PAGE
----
KUALA LUMPUR: Malaysian companies still resist investing in digitalisation, particularly in the initial take-up, despite rising awareness, said Deputy International Trade and Industry Minister Datuk Chua Tee Yong.
He said this was quite common in most countries, especially in Industry 4.0 adoption, hence, the government intended to have a blueprint to tailor its five-year plan and budget to encourage companies to embrace digitalisation.
“We are more concerned with small and medium enterprises (SMEs) as big companies are more aware of market trends. For their (SMEs) sustainability, they need to evolve in the pathway of digitalisation,” he told reporters at the Siemens Conference themed “Shaping Digitalisation – Malaysia and Siemens” yesterday.
Chua said according to a survey by SME Corporation on SMEs in terms of Internet adoption and digitalisation readiness a year ago, their awareness increased from 18 per cent to about 30 per cent.
Constant engagement with the government and its agencies has helped SMEs to be aware of the need to change as that the fourth industrial revolution is no longer a possibility, he said.
“Some businesses still assume that Industry 4.0 is not coming and could prevent this as the government could block and shelter this wind of change in the whole business environment, “ he said.
Chua said there would be challenges, even roadblocks, in term of infrastructure and ecosystem readiness, funding, incentives, and critical human capital development.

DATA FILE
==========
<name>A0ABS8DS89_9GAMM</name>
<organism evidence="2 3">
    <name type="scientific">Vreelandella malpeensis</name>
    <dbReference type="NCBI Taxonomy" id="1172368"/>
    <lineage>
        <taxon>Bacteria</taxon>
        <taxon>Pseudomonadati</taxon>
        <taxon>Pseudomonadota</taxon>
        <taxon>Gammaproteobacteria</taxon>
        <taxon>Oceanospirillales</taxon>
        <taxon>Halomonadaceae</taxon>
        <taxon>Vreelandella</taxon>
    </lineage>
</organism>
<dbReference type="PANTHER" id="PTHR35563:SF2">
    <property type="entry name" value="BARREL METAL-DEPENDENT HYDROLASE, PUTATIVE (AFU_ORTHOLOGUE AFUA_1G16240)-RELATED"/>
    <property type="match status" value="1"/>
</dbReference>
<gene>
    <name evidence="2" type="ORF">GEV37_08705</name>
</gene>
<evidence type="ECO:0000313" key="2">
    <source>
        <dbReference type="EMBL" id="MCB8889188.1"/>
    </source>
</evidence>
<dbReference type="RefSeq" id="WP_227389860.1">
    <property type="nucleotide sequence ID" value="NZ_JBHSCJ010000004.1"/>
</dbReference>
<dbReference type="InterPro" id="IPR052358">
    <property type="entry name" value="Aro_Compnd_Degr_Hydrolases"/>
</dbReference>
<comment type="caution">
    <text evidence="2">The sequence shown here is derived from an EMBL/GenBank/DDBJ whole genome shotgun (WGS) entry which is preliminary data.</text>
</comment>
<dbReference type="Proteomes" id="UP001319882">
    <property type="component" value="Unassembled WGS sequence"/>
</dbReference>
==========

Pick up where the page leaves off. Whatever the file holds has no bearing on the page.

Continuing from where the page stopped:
“Therefore, it is imperative to understand and continuously analyse our strengths to determine the best supporting policies that the government could facilitate and provide in the way forward of this paradigm shift,” he added.
Meanwhile, Siemens AG Managing board member for Region Asia/Australia Cedrik Neike said Siemens was not only looking into digitalising its capabilities but more of building ecosystems in working with countries they were in and this included bringing a lot of SMEs on board.
The biggest part of digitalisation is the idea of building the ecosystem whereby the big companies would help bring the impetus and SMEs would take it onboard and actually scaling it into bigger ways, he said.
On another note, Nieke described Malaysia’s skill level as “OK” with new graduates having better education on digital technologies but existing employees at large would need reskilling to embrace new eras.
The existing employees skill sets needs to be improved to next levels or else the businesses will not be able to move to the next platform, he said. — Bernama